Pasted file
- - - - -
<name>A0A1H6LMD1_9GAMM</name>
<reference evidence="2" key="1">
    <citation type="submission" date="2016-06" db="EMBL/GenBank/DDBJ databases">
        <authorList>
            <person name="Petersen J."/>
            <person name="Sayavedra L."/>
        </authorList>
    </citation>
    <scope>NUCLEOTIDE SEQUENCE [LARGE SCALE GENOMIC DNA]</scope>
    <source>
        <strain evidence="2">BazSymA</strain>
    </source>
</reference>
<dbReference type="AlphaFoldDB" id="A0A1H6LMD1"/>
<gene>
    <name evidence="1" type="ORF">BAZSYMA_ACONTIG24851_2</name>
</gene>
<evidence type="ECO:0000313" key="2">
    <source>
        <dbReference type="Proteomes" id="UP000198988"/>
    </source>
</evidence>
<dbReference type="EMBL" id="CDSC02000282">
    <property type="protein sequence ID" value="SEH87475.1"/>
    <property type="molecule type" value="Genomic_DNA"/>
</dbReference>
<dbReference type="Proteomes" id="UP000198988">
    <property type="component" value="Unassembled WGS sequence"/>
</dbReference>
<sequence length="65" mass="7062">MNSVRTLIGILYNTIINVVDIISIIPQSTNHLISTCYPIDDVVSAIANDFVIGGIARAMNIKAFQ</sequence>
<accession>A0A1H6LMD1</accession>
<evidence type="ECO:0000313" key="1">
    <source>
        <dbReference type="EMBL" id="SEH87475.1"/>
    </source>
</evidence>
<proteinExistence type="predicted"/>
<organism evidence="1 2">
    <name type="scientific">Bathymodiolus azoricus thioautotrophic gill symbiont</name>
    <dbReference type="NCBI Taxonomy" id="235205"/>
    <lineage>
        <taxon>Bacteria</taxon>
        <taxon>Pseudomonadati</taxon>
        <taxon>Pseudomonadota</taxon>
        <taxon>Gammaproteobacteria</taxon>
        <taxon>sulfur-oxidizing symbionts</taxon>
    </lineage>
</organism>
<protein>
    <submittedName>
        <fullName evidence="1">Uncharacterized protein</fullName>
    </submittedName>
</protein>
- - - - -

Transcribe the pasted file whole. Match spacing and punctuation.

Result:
<name>A0A1H6LMD1_9GAMM</name>
<reference evidence="2" key="1">
    <citation type="submission" date="2016-06" db="EMBL/GenBank/DDBJ databases">
        <authorList>
            <person name="Petersen J."/>
            <person name="Sayavedra L."/>
        </authorList>
    </citation>
    <scope>NUCLEOTIDE SEQUENCE [LARGE SCALE GENOMIC DNA]</scope>
    <source>
        <strain evidence="2">BazSymA</strain>
    </source>
</reference>
<dbReference type="AlphaFoldDB" id="A0A1H6LMD1"/>
<gene>
    <name evidence="1" type="ORF">BAZSYMA_ACONTIG24851_2</name>
</gene>
<evidence type="ECO:0000313" key="2">
    <source>
        <dbReference type="Proteomes" id="UP000198988"/>
    </source>
</evidence>
<dbReference type="EMBL" id="CDSC02000282">
    <property type="protein sequence ID" value="SEH87475.1"/>
    <property type="molecule type" value="Genomic_DNA"/>
</dbReference>
<dbReference type="Proteomes" id="UP000198988">
    <property type="component" value="Unassembled WGS sequence"/>
</dbReference>
<sequence length="65" mass="7062">MNSVRTLIGILYNTIINVVDIISIIPQSTNHLISTCYPIDDVVSAIANDFVIGGIARAMNIKAFQ</sequence>
<accession>A0A1H6LMD1</accession>
<evidence type="ECO:0000313" key="1">
    <source>
        <dbReference type="EMBL" id="SEH87475.1"/>
    </source>
</evidence>
<proteinExistence type="predicted"/>
<organism evidence="1 2">
    <name type="scientific">Bathymodiolus azoricus thioautotrophic gill symbiont</name>
    <dbReference type="NCBI Taxonomy" id="235205"/>
    <lineage>
        <taxon>Bacteria</taxon>
        <taxon>Pseudomonadati</taxon>
        <taxon>Pseudomonadota</taxon>
        <taxon>Gammaproteobacteria</taxon>
        <taxon>sulfur-oxidizing symbionts</taxon>
    </lineage>
</organism>
<protein>
    <submittedName>
        <fullName evidence="1">Uncharacterized protein</fullName>
    </submittedName>
</protein>